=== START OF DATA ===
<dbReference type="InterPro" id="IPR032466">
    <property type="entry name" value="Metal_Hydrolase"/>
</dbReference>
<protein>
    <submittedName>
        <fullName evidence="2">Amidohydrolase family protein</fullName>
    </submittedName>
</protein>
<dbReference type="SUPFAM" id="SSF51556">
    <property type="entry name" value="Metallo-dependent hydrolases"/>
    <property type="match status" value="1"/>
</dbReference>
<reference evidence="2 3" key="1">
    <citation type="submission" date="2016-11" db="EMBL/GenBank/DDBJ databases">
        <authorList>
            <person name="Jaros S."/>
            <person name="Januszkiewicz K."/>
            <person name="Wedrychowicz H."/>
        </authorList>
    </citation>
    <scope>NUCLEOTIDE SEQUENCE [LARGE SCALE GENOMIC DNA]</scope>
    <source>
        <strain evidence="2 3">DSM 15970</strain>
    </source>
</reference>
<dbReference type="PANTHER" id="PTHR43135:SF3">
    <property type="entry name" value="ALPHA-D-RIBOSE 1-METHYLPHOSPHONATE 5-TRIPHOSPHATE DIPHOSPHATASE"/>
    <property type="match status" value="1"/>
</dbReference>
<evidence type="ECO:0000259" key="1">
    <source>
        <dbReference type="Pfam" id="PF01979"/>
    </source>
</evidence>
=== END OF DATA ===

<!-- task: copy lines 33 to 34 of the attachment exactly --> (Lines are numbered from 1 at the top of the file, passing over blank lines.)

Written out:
    </source>
</evidence>